How would you know you’ve achieved something? Imagine you’ve accomplished an objective. You should expect certain things to occur. Describe this future state. For example, if you remove unnecessary technical jargon from an app, you might expect fewer errors, less user frustration, and reduced support burden. We call these product “wins.” The folks at Google Research developed the idea and call them “signals.” For more, look into the HEART framework.

You have moved deliberately from a high-level, strategic goal down to specific objectives, and now know clearly what will happen if those objectives are met. This method is simple but powerful, because it puts you in a position to take the final, indispensable step.

A list of "wins" are written next to the objectives to show visualizing positive results of the objectives.

Identifying Wins – “Wins” envision the realization of objectives.

How to Measure

To know you’ve truly achieved a goal, you must show evidence. Evidence comes from empirical measurement of clear, specific metrics (e.g. revenue, profit margin, cost savings, efficiency, etc). Most development teams are not spending time here, and it shows.

Consider our example: If you remove confusing technical jargon from your app, we expect to see certain results. How do you measure those results? Let’s give it a try.

Fewer User Errors

  • Metric – Error & Failure Rates
  • Measurement – User testing results before and after content changes.

Less User Frustration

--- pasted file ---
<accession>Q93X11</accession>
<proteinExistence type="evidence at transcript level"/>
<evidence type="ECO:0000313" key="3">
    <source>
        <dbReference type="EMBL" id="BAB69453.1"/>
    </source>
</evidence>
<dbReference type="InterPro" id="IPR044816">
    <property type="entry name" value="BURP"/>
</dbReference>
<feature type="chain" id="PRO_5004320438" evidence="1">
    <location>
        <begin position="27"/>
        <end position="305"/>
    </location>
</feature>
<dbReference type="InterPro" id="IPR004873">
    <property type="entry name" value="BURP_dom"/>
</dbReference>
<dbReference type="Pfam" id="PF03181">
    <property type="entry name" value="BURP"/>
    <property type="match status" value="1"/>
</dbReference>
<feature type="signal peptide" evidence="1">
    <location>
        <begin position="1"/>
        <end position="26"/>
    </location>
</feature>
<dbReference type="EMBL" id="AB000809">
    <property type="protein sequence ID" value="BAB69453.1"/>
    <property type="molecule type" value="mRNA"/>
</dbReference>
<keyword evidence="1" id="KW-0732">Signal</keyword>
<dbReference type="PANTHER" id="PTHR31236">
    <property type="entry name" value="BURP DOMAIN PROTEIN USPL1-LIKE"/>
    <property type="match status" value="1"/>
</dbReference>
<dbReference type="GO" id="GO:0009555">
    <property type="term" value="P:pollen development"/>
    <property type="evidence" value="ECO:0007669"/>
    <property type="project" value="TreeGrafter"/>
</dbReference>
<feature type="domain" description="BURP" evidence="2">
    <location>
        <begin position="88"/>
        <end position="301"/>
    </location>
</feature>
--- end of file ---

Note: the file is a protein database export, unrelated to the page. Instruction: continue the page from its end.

• Metric – User Satisfaction
  • Measurement – User surveys showing changing user satisfaction over time.

Reduced Support Burden

  • Metric – Call Center Volume and Quality of Requests
  • Measurement – Number of calls for help with the product before and after changes.

This is a simple example, but it illustrates the ease and effectiveness of this approach. Because you have taken the time to thoughtfully describe a set of positive end states, you are more able to measure them. And measurement yields real numbers, which translate into real dollars. You’ll find out if your expectations were on target and you will establish a baseline to compare against moving forward.

Identifying Measures – You now have a full-formed progression from goal to measurement.

Putting it Together

Adopt this approach to setting digital product goals and you’ll form a direct line connecting strategy and real-world use to measurable results. By defining success methodically, you will drive product development in the right direction. But your newfound influence won’t stop there.

Ever had trouble getting stakeholder and decision-maker buy-in? These folks speak the language of strategic goals and the practical bottom-line. Now you speak it as well. Go through this process with them. You will be astounded by the difference it makes.


About truematter

Our team has been doing the real work of user experience since the earliest days of the commercial web. We’re out to make your digital products a whole lot better.

And we always have a well-developed, fully executable plan for how to do it.

Author: @experiencedean
Editor: @baileysendsword
Graphic: @djosephmachado